The move towards this EU Defense Union took another leap in March 2018. The Commission and the EU High Representative announced their Military Mobility Action Plan to remove the procedural, physical, and regulatory obstacles to PESCO’s objectives. The plan aims to set up an European Defense Fund to invest in research and development of defense equipment and technologies. It also aims to invest in defense suppliers and strengthen the single market for defense. In essence, the Military Mobility Action Plan aims to remove the obstacles to military mobility in the EU by investing in innovative defense and infrastructure that can facilitate easy transportation of military personnel and equipment. Additionally, it also aims to loosen national rules that form obstacles to military mobility, such reducing administrative challenges to obtain Cross Border Movement Permission to transport troops through the EU. The Military Mobility Action Plan thus paves the way to achieve the commitments in the joint NATO-EU Declaration and PESCO’s objectives.

Despite all the progress the EU is making towards a defense union, this move can have significant consequences. The most obvious is militarization, which in turn, risks the outburst of hostilities. The militarization of the EU can be disastrous for its already unstable relationship with Russia. The EU’s and NATO’s enlargement, having encroached upon Russia’s borders in combination with EU militarization, could put Russia further on edge. Moreover, as the Military Mobility Action Plan is closely connected to realizing the aims of the NATO-EU Declaration and PESCO, it will not only facilitate easy military mobility of EU Member States’ troops, but also of U.S.’ troops. As tensions between the U.S. and Russia continue to rise, easy military access of U.S. troops through the EU may provoke Russia even further.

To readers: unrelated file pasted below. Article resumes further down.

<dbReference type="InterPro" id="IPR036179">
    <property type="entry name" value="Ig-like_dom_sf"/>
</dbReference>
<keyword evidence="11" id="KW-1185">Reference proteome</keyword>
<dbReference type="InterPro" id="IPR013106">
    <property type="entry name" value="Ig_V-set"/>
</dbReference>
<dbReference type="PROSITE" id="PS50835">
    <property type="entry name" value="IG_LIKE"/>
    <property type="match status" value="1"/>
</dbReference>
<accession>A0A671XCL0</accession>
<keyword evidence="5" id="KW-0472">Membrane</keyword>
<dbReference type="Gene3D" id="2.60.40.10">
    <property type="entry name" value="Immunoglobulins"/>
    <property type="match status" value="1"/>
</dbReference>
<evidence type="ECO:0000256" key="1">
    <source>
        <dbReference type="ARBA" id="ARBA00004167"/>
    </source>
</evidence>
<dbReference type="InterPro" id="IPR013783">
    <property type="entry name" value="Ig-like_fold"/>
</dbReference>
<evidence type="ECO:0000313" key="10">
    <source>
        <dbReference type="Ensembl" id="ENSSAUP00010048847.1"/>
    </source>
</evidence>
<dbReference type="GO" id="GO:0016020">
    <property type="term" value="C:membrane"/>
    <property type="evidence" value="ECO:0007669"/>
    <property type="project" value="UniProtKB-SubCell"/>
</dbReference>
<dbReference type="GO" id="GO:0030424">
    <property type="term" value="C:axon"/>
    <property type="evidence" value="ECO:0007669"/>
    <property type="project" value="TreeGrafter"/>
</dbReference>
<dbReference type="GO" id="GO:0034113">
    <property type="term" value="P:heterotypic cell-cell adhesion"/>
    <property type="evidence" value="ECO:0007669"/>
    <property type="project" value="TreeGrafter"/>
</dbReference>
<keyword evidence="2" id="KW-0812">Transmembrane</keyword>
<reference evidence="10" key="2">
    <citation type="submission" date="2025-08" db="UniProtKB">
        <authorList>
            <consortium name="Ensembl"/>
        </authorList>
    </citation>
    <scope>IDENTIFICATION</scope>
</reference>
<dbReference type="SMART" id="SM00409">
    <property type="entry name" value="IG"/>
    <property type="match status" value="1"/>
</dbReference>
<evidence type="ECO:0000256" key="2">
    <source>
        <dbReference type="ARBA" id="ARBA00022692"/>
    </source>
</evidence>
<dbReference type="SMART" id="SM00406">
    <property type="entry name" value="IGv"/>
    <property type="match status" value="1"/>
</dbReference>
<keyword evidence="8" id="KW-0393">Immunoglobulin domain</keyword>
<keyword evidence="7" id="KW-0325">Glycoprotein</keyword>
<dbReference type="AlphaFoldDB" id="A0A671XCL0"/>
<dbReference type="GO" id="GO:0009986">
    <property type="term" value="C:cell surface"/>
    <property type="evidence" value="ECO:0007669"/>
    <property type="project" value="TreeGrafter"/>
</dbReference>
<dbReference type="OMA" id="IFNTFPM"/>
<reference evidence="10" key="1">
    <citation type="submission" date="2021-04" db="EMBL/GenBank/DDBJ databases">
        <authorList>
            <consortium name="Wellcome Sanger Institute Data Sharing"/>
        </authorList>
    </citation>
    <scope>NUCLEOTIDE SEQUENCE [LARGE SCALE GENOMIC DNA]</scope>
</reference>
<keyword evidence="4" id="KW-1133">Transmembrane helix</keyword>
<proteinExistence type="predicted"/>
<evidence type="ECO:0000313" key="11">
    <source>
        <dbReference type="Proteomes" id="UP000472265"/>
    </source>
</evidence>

Additionally, facilitating easy U.S. military access to the EU may cause sovereignty issues. EU Member States might agree to let other EU Member States’ troops pass through, but may not agree to granting U.S. forces the same luxury. Furthermore, removing too many obstacles to military mobility could lead to a militarized Schengen Zone, which may also cause domestic tensions around sovereignty. This is especially the case because the Military Mobility Action Plan does not define “internal and external crises”, which begs the question in which situations can EU troops under PESCO be deployed. If they are to be deployed to counter national instabilities, such as the current protests in Hungary, this could cause serious sovereignty issues within the EU, especially for states whose fragility is in question. This would also risk the EU becoming more autocratic, which would go against the very core of the EU as a democratic entity.

Regardless, the EU Defense Union is making significant headway and may indeed realize all its goals by 2025. Only time will tell what the consequences will be for the EU. What is for certain, though, is that the EU is not letting go of its desire to have a stronger military presence as well as keeping the U.S.’ commitment to NATO alive.

Tawnni Castaño de la Cuesta is an Assessment and Feedback Officer at the University of Birmingham. She has previously worked at the Institute for Conflict, Cooperation and Security as well as the Human Rights Advocacy Center. Tawnni has a Bachelor’s degree in Global Justice from Leiden University College, The Hague and is currently pursuing a law degree at the University of Birmingham. 

Please note that opinions expressed in this article are solely those of our contributors, not of Political Insights, which takes no institutional positions.